Mar. 23, 2017

Who Are You?

A few years ago, my husband and I were on our way home from an outing. My son, Reese, was in the back seat listening to our conversation as we bantered back and forth. I believe my husband, Reese Sr., was talking about The Publishers Clearing House Sweepstakes.

“It’s such a waste of money,” I declared.

“Yeah, but you’ll never win if you don’t at least enter the sweepstakes. It’s like the lottery; you’ll never win the lottery if you don’t play it.”

From the back, my son spoke up, “You always told us it was a waste of time when we were growing up,” he said of he and his older sister’s upbringing. “It taught me not to hope for anything.”

I turned to look in the direction of the back, “What are you saying?”

“I’m saying I just learned not to hope for too much in life. I’m wasting my time hoping and dreaming for things. I don’t know how else to say it,” he answered.

I thought about what he said for several days. I was very disturbed by this revelation. A few days later, I called his sister, Amber, and told her what he had said.

“What! What in the hell is he talking about?” She demanded. “That is a crock of …” She didn’t finish the sentence. I knew where she was going with it anyway.

“Well, did I do that to you?” I asked, still troubled that I had put out the light of hope in my children’s lives and dashing their dreams.

“No, you did not! That is just crazy, Mom. He’s looking for excuses.”

Not long after that, I was talking to my son and trying to encourage him to exercise more and spend less time on the video games. “You need to be out more. Let’s go to a gym and be workout buddies. Would you do that with me?”

“I suppose,” he said, “but, you know I never got into exercising and walking because you never let us.”

“What! Where did you get that from? I’ve always tried to encourage you guys to exercise.”

“No you did not,” he insisted adamantly. “Whenever I wanted to go for a walk you told me I wasn’t allowed to leave the yard!”

“That’s not true,” I denied just as insistently. “You used to ride your bike everywhere, even to school. Of course, I would let you exercise if you wanted! Who are you and what did you do with the boy-child that grew up in this house?”

I called Amber and told her what he said. “What is going on over there,” she laughed. “You told us we couldn’t go walking around with friends for no reason because it encouraged mischievous behaviors, but you never said we couldn’t do it for purposes of exercising. You were forever trying to get us to go outside and play. That’s why you bought the trampoline.”

I could almost hear my daughter rolling her eyes on the other side of the phone. “Well, okay,” I conceded. “I just want to make sure I’m remembering things the way they happened.”

“You are,” Amber said assuredly.

I used to work the graveyard shift and I’d come home and eat cereal with my son every morning from the time he was five and up. He loved “Crappin’ Crunch.” That’s what he called any cereal he ate. I don’t care if it was Cheerios; he called it “Crappin Crunch.” When he was around three, he heard the name on TV and decided that is what all cereal is called. The irony is he had never had Captain Crunch before in his life. Nonetheless, he doesn’t remember any of the morning ritual.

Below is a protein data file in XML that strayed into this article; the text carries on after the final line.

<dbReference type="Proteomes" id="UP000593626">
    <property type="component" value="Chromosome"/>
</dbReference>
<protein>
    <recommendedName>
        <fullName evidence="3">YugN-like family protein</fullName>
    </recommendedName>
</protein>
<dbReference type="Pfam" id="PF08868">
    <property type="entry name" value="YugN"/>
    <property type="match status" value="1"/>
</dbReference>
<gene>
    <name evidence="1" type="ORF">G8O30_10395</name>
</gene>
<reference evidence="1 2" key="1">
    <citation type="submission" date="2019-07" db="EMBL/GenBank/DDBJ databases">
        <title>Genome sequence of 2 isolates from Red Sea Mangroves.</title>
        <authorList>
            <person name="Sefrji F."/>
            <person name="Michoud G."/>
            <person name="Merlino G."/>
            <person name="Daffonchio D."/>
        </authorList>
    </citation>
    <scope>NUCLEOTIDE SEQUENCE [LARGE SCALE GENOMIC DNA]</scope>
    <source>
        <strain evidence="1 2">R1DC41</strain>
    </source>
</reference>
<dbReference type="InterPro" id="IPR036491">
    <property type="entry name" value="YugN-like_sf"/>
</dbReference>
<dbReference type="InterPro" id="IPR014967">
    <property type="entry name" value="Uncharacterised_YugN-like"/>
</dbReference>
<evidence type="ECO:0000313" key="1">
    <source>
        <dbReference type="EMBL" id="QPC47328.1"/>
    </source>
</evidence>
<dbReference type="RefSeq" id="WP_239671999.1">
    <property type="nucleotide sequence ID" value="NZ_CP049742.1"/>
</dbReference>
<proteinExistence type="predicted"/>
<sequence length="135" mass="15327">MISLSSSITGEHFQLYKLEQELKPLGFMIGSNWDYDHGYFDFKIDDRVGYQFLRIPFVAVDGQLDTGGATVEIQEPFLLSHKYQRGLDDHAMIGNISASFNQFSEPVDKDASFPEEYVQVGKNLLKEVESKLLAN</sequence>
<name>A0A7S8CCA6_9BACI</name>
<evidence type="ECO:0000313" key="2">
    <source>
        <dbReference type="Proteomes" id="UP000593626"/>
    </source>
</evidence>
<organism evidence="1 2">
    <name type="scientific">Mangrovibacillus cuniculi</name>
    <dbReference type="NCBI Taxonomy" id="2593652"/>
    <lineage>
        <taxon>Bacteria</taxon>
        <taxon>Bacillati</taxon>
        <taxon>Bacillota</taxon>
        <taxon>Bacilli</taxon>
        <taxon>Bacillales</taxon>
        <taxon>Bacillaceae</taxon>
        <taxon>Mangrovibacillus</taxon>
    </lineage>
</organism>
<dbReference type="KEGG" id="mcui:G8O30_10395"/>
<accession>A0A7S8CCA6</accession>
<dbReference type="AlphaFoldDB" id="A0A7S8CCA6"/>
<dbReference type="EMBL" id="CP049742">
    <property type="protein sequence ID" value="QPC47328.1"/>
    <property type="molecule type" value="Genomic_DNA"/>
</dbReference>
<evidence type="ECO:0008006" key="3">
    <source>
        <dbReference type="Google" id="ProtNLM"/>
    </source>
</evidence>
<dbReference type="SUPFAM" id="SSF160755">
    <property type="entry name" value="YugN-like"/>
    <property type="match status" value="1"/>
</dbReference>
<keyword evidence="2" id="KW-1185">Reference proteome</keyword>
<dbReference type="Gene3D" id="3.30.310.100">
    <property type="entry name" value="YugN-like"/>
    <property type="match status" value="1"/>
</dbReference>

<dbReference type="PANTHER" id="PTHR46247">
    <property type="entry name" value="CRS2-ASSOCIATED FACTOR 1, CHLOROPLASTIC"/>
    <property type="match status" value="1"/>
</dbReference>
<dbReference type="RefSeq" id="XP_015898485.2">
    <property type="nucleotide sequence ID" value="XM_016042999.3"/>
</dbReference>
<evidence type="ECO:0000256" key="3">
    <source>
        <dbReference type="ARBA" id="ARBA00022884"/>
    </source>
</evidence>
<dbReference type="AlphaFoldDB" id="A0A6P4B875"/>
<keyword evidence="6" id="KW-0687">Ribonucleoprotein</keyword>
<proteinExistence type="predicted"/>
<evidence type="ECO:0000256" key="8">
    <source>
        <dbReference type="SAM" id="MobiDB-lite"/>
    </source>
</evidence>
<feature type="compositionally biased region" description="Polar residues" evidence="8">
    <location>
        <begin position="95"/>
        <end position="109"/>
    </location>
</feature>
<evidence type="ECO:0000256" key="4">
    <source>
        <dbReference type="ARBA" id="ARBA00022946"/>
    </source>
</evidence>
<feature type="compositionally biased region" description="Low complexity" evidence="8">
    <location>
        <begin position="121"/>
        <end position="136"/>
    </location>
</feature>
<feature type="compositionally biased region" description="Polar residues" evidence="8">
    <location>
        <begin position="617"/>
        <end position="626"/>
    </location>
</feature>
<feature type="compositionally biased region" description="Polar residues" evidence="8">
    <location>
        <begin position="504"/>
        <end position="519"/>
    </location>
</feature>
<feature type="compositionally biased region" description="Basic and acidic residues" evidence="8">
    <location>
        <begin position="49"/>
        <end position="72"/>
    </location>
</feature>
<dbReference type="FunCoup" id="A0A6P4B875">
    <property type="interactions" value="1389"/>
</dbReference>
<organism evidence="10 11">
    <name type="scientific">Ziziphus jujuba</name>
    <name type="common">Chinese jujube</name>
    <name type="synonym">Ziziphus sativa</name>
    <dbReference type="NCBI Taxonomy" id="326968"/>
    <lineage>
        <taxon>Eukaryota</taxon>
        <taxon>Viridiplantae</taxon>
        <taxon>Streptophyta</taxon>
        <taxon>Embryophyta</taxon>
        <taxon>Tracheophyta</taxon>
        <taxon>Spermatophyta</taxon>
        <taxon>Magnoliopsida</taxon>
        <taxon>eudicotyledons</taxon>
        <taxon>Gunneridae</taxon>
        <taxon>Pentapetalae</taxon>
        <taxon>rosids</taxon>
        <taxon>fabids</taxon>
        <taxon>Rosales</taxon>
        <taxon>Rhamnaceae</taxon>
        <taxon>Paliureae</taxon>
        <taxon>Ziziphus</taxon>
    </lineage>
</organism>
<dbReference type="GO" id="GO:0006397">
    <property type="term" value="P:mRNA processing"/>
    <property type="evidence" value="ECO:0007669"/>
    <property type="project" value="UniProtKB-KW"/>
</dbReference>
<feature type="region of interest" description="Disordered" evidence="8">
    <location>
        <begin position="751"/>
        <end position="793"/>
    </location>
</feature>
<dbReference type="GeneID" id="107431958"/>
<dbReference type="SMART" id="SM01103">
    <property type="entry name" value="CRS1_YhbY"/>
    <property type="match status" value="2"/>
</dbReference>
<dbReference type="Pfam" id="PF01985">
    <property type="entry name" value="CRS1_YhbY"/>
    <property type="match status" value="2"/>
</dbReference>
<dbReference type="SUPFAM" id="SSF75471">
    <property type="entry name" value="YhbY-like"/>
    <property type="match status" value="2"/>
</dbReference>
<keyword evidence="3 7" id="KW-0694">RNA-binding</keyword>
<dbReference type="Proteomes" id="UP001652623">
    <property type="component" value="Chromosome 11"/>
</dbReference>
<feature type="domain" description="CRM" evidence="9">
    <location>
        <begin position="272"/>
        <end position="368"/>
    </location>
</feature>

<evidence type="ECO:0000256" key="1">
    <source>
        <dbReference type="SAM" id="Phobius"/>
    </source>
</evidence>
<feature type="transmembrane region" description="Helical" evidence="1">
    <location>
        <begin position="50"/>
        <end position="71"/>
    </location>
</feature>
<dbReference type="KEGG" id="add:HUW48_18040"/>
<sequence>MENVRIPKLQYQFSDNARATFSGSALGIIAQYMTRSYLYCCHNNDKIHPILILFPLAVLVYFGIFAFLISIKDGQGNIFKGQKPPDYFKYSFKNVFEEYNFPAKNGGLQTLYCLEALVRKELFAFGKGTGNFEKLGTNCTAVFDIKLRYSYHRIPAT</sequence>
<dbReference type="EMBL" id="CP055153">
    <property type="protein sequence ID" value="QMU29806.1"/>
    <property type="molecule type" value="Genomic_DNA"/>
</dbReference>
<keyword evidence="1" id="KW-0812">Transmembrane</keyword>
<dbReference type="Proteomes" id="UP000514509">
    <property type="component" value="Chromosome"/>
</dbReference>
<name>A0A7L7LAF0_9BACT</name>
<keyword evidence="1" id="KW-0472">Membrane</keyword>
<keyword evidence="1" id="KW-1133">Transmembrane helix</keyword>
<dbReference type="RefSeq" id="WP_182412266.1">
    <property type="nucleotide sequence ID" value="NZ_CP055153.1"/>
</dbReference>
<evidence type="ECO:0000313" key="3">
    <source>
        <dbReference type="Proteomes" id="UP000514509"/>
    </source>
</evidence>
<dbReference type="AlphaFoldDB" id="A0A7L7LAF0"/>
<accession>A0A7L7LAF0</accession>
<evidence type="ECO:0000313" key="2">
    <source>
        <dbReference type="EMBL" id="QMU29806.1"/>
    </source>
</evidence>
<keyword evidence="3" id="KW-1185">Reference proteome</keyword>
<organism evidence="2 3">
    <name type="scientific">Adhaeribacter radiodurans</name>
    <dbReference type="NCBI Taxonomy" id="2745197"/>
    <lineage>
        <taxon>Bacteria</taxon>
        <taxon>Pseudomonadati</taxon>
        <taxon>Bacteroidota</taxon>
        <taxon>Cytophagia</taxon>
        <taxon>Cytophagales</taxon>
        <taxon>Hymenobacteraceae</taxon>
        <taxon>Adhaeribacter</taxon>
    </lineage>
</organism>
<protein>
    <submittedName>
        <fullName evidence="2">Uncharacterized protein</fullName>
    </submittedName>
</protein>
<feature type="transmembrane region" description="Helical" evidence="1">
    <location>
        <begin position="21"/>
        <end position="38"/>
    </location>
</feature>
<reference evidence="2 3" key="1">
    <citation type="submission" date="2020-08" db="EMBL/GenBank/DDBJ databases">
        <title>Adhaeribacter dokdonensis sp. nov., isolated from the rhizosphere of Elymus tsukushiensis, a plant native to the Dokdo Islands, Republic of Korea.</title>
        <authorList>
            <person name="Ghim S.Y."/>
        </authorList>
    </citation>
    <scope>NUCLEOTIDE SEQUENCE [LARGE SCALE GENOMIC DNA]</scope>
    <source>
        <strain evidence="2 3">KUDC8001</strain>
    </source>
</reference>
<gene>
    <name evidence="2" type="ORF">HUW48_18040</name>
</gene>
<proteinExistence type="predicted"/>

“I remember eating cereal every morning. But I don’t remember you eating it with me.”

(So I used to eat that nasty cereal for nothing)

A few months later, he and I were in Walmart together and I saw a young girl with a skimpy little top on and wearing a pair of booty shorts. She couldn’t have been any older than twelve. I could only stand their shaking my head in disgust.

“What?” My son, Reese asked.

“That girl,” I nodded in her direction. “She’s way too young to be wearing a slut get-up.”

“You used to let Amber wear things like that all the time.”

“No, I did not,” I denied. “I would have knocked the hell out of her for it.”

My son, who does not like to be wrong about anything, got a little loud with me (in Walmart to embarrass me into silence) and insisted, “I remember you letting her wear things like that all the time so I don’t know why you are shaking your head at someone else doing the same thing!”

When will my children learn, I’ve been doing things longer than they have? I have more experience than they do at embarrassing people. Even louder than he did (Yes, I drew a crowd of eye stares) I yelled, “Hell no I did not allow your sister to dress like a slut and leave my house! I would have choked the shit out of her before letting her walk out the door!”

I was livid with him for saying that. I called Amber when I got home and told her what claims this alien brother of hers was now making. “He swears I let you wear slut clothes and booty shorts!”

“What!” She yelled into the phone. “You would have grabbed me by the hair, drug me back inside and changed my clothes for me had I ever tried to wear something like that. I remember not even wearing spaghetti strapped tops because you thought they were inappropriate!”

“That’s what I’m saying,” I said into the phone.

She demanded to know, “What household did he grow up in? Just wait until I get ahold of him. He’s going to stop this craziness or I’ll beat it out of him!”

He is 5’7” and about 200 lbs. She is 5’4” and 110 lbs. He’s afraid of her, too. I think she did something to him because I haven’t heard any more about my parenting skills from him, or lack thereof. If anything, he tells me I was a good mother while he was growing up.

That’s right, you, alien from Mars, boy-child, little diaper full of … I’m not going to finish the sentence. You know where I’m going with this anyway.